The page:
Farrukh Alvi thought he’d spend one year, maybe two, in Tallahassee after coming to Florida State University as a postdoctoral researcher in 1993.
Now, almost 30 years later, having served as a tenured faculty member, director of the Florida Center for Advanced Aero Propulsion, associate dean for research at the FAMU-FSU College of Engineering and interim dean of the college, he thinks it turned out OK.
“It’s all kind of been a happy accident” he said.
Alvi, who has degrees from University of California, Berkeley and Penn State University, had initially thought he would work at NASA’s Langley Research Center after finishing his doctorate. At the time, his adviser from Penn State was a colleague of then FAMU-FSU Department of Mechanical Engineering Department Chair Anjeaneyulu Krothapalli, who made Alvi an offer. When Alvi asked if he could also teach, his new boss replied in the affirmative and Alvi was sold.
“From day one, I was doing both research and teaching, and I love that combination,” he said. “Teaching is not just in the classroom. Teaching is also in the labs with grad students, mentoring them, working with them on their ideas.”
“From day one, I was doing both research and teaching, and I love that combination. Teaching is not just in the classroom. Teaching is also in the labs with grad students, mentoring them, working with them on their ideas.”
— Farrukh Alvi, FAMU-FSU College of Engineering
Alvi, who holds the Don Fuqua Eminent Scholar Chair and is a professor of mechanical engineering, has spent the bulk of his career focusing on developing flow and noise control technologies that increase the efficiency of high-speed aircraft, automobiles and turbomachinery. He holds 11 patents and has attracted more than $30 million in external funding for research, development and STEM education.
He has also mentored more than 60 graduate students, postdoctoral researchers and scientists. One of those postdoctoral researchers was Rajan Kumar, who is now a professor of mechanical engineering at the FAMU-FSU College of Engineering and the current director of FCAAP.
“Over the years, his role changed from an adviser to a colleague, but one thing that remained the same is our friendship,” Kumar said. “He is one of those rare people who gives you advice without making you feel that they are better or smarter than you. He is someone who genuinely cares and helps you achieve your goals.”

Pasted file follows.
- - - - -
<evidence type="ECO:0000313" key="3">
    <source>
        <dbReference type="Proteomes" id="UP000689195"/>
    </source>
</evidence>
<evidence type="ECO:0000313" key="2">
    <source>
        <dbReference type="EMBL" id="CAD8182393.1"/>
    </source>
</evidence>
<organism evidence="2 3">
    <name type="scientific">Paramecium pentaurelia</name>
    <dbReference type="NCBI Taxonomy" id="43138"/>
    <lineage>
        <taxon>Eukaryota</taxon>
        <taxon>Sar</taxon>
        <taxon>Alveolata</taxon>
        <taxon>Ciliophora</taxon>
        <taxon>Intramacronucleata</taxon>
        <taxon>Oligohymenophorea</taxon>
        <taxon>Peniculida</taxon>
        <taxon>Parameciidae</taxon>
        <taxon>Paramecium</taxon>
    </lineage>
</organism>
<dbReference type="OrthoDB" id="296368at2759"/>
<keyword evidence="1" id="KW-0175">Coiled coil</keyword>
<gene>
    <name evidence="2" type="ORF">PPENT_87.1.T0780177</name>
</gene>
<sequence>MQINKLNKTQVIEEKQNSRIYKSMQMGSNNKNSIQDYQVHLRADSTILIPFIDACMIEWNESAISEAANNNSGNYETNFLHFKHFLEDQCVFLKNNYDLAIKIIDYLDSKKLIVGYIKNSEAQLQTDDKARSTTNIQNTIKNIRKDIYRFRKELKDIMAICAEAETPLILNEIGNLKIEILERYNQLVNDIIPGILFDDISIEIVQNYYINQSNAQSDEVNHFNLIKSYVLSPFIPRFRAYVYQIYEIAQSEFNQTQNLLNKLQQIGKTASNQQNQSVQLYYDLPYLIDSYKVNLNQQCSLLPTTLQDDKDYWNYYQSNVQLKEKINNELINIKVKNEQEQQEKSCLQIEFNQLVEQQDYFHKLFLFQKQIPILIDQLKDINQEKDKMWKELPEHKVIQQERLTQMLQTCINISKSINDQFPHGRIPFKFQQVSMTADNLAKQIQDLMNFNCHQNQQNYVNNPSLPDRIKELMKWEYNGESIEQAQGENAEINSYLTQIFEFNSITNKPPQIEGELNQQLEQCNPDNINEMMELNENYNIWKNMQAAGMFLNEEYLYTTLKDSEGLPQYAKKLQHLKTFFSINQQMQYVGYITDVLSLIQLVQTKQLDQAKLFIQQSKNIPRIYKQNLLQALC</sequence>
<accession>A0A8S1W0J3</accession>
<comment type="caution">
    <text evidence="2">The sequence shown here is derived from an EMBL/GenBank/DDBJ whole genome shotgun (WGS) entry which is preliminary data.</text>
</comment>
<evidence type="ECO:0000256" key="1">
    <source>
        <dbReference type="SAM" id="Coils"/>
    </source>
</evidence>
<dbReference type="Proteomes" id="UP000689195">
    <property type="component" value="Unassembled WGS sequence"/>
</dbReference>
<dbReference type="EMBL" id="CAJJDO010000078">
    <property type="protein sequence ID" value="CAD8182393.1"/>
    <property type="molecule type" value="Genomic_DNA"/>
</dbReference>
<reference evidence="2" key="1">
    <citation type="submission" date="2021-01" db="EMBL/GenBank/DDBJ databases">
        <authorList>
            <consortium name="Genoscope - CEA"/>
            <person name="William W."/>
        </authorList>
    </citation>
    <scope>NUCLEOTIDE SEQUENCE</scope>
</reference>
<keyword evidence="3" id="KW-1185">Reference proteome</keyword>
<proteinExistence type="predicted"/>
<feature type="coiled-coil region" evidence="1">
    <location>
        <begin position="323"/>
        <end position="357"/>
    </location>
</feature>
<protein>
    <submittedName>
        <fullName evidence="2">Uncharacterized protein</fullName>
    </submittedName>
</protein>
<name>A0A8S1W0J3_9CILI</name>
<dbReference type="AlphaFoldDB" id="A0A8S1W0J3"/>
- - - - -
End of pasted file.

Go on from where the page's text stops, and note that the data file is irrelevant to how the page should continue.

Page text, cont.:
Kumar served as Alvi’s postdoc as Alvi was trying to gather support to create FCAAP.
“I was kind of looking for the next area of funding or the next big project, and the Legislature was looking at funding these Centers of Excellence at the time,” Alvi said. “And then VP for Research Kirby Kemper said if I got the grant, that he’d support me every way he could. Kirby was a great champion.”
In 2008, the Florida Legislature provided $15 million to develop FCAAP, a partnership among FSU, the University of Florida, the University of Central Florida and Embry-Riddle University with a charge to develop cutting-edge technology in aerospace and aviation while also building the next generation of scientists and engineers. Florida is a major hub for aerospace and aviation activity, with nearly 106,000 Floridians working in those industries.
In 2011, FCAAP was named an FAA Center of Excellence for Commercial Space Transportation Research, and in 2013, the center added a Polysonic wind tunnel that allows researchers to run tests up to Mach 5 — the equivalent of 3,800 miles per hour. The center already boasted several wind tunnels that allowed for aerodynamic and aeroacoustic studies as well as supersonic high temperature jet facilities.
“No other university has all those facilities under one roof,” Alvi said. “It’s been tremendous for our faculty and students.”
Setting up FCAAP, did make him more interested in administration as well. And in 2016, Murray Gibson, then dean of the College of Engineering, asked Alvi to serve as associate dean of research and graduate studies. Gibson said working with Alvi was both a “pleasure and a privilege.”
“He is an outstanding researcher in his own right, has great judgment and organizational skills, and clearly sees the big picture,” Gibson said. “The college could not have doubled its funding and its Ph.D. enrollment without his role as Associate Dean for Research and Graduate Education. He and I are both committed to the FAMU-FSU partnership embodied in our college, and we are especially proud that this year we reached for the first time the highest number of black engineering Ph.D. graduates of any school in the nation. “
From 2016 to 2021, the college’s external funding increased by almost 60 percent and graduate enrollment by 40 percent. For Alvi, the position was a great combination of research, teaching and administration. Not only did he get to continue working with his own students and collaborators, but he got to help boost faculty from the College of engineering as a whole, and by extension, their students.
“The success of faculty and their students brings me great satisfaction,” he said.
Alvi served as interim dean after Gibson stepped down to return to the faculty and returned to the associate dean role after Suvranu De began his tenure as the new permanent dean in July.
“Professor Alvi did an outstanding job shepherding the College of Engineering during the transition period, following Dean Gibson’s departure,” De said. “He launched multiple new initiatives and promoted faculty and staff in the college. He is not only a researcher and scholar of the highest caliber but an excellent leader whose dedication and support I deeply cherish.”
Alvi said he’s never had a career plan, but he is excited for the next chapter.
“I don’t know what the next step or stage is,” he said. “But I love building. I’m an engineer so I make stuff.”